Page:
Frank Miller and Robert Rodriguez’s Sin City, based on Mr. Miller’s series of graphic novels, makes it look like we’re at the end of Western civilization as we know it. One has only to itemize its simulated atrocities-cannibalism, mutilation, beheadings, torrential bloodbaths, even a comically inefficient electrocution-to realize that Sin City is a dark and dangerous place, not for the tender-hearted.
Labeling Sin City pornographic, as some of my colleagues have, is technically impossible in view of its R rating and the fact that there are no erotic situations to be found-no doubt disappointing for the constituency of the deeply depraved sent on a wild-goose chase thanks to the film’s title. I prefer to think of Sin City as a bizarre cinematic experiment, one in which a live-action film looks and plays out like a graphic novel. Whereas the much-heralded Japanese art of anime is credited with bringing animation closer to live-action cinematography, Mr. Miller and Mr. Rodriguez’s Sin City moves in the opposite direction.
As for the controversial “content” of the film, there are no decent, ordinary-much less common-people in Sin City. One cannot imagine what hard-core humanists like George Orwell or James Agee, who idealized the common folk during the global fight against fascism, would have made of this lot. In 1944, Orwell inveighed against James Hadley Chase’s No Orchids for Miss Blandish (a poor imitation of William Faulkner’s Sanctuary) as American-influenced fascist pulp, while the anti-noirish Agee described Billy Wilder’s classic Double Indemnity as “tellable trash.”
And so all the women in Sin City are appropriately clad (or unclad) prostitutes-except for the lesbian parole officer, Lucille (Carla Gugino, in thong panties), and the waitress (Britanny Murphy). Several have been beheaded, mounted as trophies or otherwise devoured by a cannibalistic murderer named Kevin (Elijah Wood). The only male inhabitants of Sin City we’re allowed to see are barroom regulars, crooked cops and a corrupt U.S. Senator (Powers Boothe) whose sheltered son is a loathsome child molester (Nick Stahl). We’re a long way from the mostly law-abiding domains of Superman, Batman and Spider-Man, places where there are honest folks who can be saved from evildoers.
The extreme stylization and sociological improbability of Miller and Rodriguez’s enterprise makes Sin City play much less horrifically than its catalogue of cruelties makes it sound. As it happens, I saw Sin City at an early-afternoon screening at the Loews Orpheum on Third Avenue, and I was surprised by the size and make-up of the audience-large for an-early-in-the-day screening, with more than a few couples, a few solitary women, a few little boys with their fathers, and the rest mostly youngish and oldish male adults. No more than one or two people left before the end of the film. The rest sat there, as silently absorbed as I was, never laughing at the parodies of the Mickey Spillane ethos in the tortured, self-pitying monologues of the three crucial male protagonists: Bruce Willis’ William Hartigan, an aging detective with a bum ticker (fittingly, an oversized heart); Mickey Rourke’s almost unrecognizable Marv, a Hulk-like vehicle of vengeance searching for the unknown murderer of his hooker sweetheart, Goldie (Jamie King); and Clive Owen’s Dwight, a freelance-vigilante type who ends up trying to protect Rosario Dawson’s Gail and her small army of heavily armed prostitutes against the unholy alliance of the Mob and its bought-and-paid-for police force.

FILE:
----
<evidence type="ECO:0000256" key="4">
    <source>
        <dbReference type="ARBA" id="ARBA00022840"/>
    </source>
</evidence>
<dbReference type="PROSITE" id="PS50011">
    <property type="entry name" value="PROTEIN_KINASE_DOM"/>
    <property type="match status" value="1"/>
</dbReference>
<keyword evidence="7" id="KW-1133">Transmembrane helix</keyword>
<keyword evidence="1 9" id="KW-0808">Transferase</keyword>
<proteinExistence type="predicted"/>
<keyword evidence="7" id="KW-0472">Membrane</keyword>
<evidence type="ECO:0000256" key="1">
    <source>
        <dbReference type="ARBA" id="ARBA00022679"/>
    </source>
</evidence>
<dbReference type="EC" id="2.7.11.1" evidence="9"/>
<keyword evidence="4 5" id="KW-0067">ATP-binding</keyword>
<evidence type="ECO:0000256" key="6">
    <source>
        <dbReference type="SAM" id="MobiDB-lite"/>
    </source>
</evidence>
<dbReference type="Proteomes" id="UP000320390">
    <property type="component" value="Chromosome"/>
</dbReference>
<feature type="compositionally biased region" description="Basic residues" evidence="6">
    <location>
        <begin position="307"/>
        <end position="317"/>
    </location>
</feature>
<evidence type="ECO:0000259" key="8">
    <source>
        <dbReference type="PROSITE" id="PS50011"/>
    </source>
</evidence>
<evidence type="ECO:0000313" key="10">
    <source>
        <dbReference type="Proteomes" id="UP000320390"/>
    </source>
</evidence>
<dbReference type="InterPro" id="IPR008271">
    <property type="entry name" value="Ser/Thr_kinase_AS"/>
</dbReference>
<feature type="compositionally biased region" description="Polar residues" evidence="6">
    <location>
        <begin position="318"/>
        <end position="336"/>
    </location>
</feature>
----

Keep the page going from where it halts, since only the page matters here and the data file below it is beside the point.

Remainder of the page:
The practiced talents of these three charismatic action experts keep Sin City afloat despite all the minefields of sheer ridiculousness strewn in their path. There was no applause at the end of the picture, but neither was there any sign of a hostile reaction. Nor should there be, if only because of the curiously chivalric spirit of self-sacrifice at work in the narrative. Now I know that many feminists scoff at any updating of the ancient sagas of knights in shining armor and their ladies fair waving their handkerchiefs out of the palace window, but there is a deeply chivalric code at work in Sin City. Through a visual reference to the La Brea Tar Pits and their submerged prehistoric monsters, there’s a semblance of symbolic dragon-slaying by a collective of fearless prostitutes, but there are no individual heroines embarked on a knightly journey of self-discovery.
Three separate stories are told in Sin City, finally merging after a fashion without actually bringing the three knights face to face. The Detective Hartigan story begins and ends the film in an interrupted time stretch of eight years. During this time, Hartigan rescues an 11-year-old girl named Nancy (Makenzie Vega) from the aforementioned fiend child molester, but not before emasculating him in gruesome fashion. That this menace to small children is the son of an unscrupulously vengeful and power-mad Senator did not much strike me as palpably pulpish in this teeth-gnashing period of political chicanery, which seems to be encouraging a dark cynicism in many current movies.